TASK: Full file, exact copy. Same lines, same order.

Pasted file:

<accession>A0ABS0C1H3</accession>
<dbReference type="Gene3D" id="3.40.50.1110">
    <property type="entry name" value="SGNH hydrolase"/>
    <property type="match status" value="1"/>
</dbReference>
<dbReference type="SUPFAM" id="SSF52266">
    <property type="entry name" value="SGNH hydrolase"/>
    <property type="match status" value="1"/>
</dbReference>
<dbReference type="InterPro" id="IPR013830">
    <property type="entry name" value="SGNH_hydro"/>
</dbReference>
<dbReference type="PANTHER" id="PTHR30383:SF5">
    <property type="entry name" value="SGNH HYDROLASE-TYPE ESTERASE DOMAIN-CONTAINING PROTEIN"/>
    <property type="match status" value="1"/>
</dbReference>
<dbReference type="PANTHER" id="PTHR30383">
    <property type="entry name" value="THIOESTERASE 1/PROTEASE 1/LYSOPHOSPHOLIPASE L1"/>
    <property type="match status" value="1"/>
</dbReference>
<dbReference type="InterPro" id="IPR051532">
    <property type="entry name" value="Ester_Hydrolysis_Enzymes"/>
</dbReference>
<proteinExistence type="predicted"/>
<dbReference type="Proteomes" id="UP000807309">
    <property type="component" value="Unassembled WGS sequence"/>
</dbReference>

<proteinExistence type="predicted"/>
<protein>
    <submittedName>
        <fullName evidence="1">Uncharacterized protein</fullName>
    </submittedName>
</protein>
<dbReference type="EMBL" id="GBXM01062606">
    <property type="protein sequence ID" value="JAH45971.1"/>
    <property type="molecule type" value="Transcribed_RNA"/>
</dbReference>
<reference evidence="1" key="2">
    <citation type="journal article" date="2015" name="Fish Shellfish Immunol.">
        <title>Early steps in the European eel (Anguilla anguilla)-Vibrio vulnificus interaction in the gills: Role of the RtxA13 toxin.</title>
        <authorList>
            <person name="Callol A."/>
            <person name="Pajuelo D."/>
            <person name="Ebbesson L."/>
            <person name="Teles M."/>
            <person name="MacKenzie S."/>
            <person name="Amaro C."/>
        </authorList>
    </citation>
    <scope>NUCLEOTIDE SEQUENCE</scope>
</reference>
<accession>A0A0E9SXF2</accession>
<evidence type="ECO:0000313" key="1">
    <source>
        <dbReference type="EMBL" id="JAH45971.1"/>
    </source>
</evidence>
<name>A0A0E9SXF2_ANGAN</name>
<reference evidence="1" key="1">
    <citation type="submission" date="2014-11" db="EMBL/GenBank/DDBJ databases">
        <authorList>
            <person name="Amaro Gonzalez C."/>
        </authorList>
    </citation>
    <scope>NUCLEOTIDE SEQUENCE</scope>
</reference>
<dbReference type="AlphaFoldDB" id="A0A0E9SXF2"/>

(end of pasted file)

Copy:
<accession>A0ABS0C1H3</accession>
<dbReference type="Gene3D" id="3.40.50.1110">
    <property type="entry name" value="SGNH hydrolase"/>
    <property type="match status" value="1"/>
</dbReference>
<dbReference type="SUPFAM" id="SSF52266">
    <property type="entry name" value="SGNH hydrolase"/>
    <property type="match status" value="1"/>
</dbReference>
<dbReference type="InterPro" id="IPR013830">
    <property type="entry name" value="SGNH_hydro"/>
</dbReference>
<dbReference type="PANTHER" id="PTHR30383:SF5">
    <property type="entry name" value="SGNH HYDROLASE-TYPE ESTERASE DOMAIN-CONTAINING PROTEIN"/>
    <property type="match status" value="1"/>
</dbReference>
<dbReference type="PANTHER" id="PTHR30383">
    <property type="entry name" value="THIOESTERASE 1/PROTEASE 1/LYSOPHOSPHOLIPASE L1"/>
    <property type="match status" value="1"/>
</dbReference>
<dbReference type="InterPro" id="IPR051532">
    <property type="entry name" value="Ester_Hydrolysis_Enzymes"/>
</dbReference>
<proteinExistence type="predicted"/>
<dbReference type="Proteomes" id="UP000807309">
    <property type="component" value="Unassembled WGS sequence"/>
</dbReference>

<proteinExistence type="predicted"/>
<protein>
    <submittedName>
        <fullName evidence="1">Uncharacterized protein</fullName>
    </submittedName>
</protein>
<dbReference type="EMBL" id="GBXM01062606">
    <property type="protein sequence ID" value="JAH45971.1"/>
    <property type="molecule type" value="Transcribed_RNA"/>
</dbReference>
<reference evidence="1" key="2">
    <citation type="journal article" date="2015" name="Fish Shellfish Immunol.">
        <title>Early steps in the European eel (Anguilla anguilla)-Vibrio vulnificus interaction in the gills: Role of the RtxA13 toxin.</title>
        <authorList>
            <person name="Callol A."/>
            <person name="Pajuelo D."/>
            <person name="Ebbesson L."/>
            <person name="Teles M."/>
            <person name="MacKenzie S."/>
            <person name="Amaro C."/>
        </authorList>
    </citation>
    <scope>NUCLEOTIDE SEQUENCE</scope>
</reference>
<accession>A0A0E9SXF2</accession>
<evidence type="ECO:0000313" key="1">
    <source>
        <dbReference type="EMBL" id="JAH45971.1"/>
    </source>
</evidence>
<name>A0A0E9SXF2_ANGAN</name>
<reference evidence="1" key="1">
    <citation type="submission" date="2014-11" db="EMBL/GenBank/DDBJ databases">
        <authorList>
            <person name="Amaro Gonzalez C."/>
        </authorList>
    </citation>
    <scope>NUCLEOTIDE SEQUENCE</scope>
</reference>
<dbReference type="AlphaFoldDB" id="A0A0E9SXF2"/>